Naval Sea Cadet program builds more than sailors
Carina Nichols used to be a follower.
“Anyone could have led her to get into things she knew she shouldn’t do,” said the teen’s mom, Barbara Nichols. “She’s now the leader, and her self-esteem is way up there.”
Carina, 16, is four years into the Navy League’s Naval Sea Cadets program, aimed at teaching youngsters about the military while developing a sense of responsibility, maturity and civic duty, said executive director Mike Ford of the Naval Sea Cadet Corps.
Though not aimed specifically for at-risk youth, the program does attract a number of them because many centers are located in high-population, urban areas, Ford said.
“We’re geared toward educating kids, helping them mature and develop self-esteem and confidence,” he said in a phone interview from Arlington, Va.
Except for a handful of administrative employees, the program’s 2,200 adults are volunteers like Marshall Muros, who works for the Okeechobee County Sheriff’s Office and volunteers to run the program’s sole “Trident” training, oriented to naval special warfare and arguably one of the most demanding.
“Kids join because of the challenge,” he said in a phone interview. “If you establish a threshold … and move it as high as possible but still have it attainable, there’s nothing they cannot do.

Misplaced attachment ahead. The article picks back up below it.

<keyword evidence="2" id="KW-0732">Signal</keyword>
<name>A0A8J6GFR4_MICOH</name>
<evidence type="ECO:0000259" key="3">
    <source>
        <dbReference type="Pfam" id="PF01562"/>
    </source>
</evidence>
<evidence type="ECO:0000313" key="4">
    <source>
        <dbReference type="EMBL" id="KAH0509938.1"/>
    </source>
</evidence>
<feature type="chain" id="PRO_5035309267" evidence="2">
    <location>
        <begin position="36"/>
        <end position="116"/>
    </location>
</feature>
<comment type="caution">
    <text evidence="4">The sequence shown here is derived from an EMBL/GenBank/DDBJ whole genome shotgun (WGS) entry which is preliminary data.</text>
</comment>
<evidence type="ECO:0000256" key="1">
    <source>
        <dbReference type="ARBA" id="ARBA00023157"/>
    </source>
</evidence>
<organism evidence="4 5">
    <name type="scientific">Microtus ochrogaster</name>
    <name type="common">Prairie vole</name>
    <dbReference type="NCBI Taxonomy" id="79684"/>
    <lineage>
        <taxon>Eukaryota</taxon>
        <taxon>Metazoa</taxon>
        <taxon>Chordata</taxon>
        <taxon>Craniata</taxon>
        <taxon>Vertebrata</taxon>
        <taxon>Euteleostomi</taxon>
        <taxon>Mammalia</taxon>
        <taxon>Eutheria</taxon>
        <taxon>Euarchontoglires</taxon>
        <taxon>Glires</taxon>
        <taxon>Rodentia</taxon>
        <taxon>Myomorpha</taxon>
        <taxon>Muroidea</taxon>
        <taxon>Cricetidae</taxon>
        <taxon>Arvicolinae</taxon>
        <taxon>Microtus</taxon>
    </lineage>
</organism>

“Why set the goal for normal if you can set the goal at superlative, and they can achieve it?”
Sea Cadets, for youth ages 11 to 17, is not a recruiter for the Navy, or the military in general, Ford said. But many graduates venture on to military service, including making up nearly 10 percent of the freshman class at the U.S. Naval Academy, Ford said.
The program gives applicants an advantage for acceptance, he said. Some who join the enlisted ranks can start in the military as an E-3, bypassing the lower two ranks.
Applicants must be U.S. citizens, in good health, full-time students maintaining a C grade point average and free of felony convictions. They attend two-week boot-camp-style training camps, and can select programs from hospital training to construction, and the coveted SEAL training.
The organization has 374 chapters with roughly 8,200 participants this year in every state except Wyoming, Ford said.
Sea Cadets has exchange programs with 11 countries, where American youth participate in two-week programs overseas, and students from those countries train in America.
It started in 1958 when the Navy asked the Navy League to develop a cadet program. Congress chartered it four years later, which meant it could get federal funding.
The nonprofit program gets about 60 percent of its budget from federal grants, 25 percent from the Navy League, and the rest in donations, including through the Combined Federal Campaign. Some portions of the program require cadets to pay fees.
Information is available at: http://www.seacadets.org/public/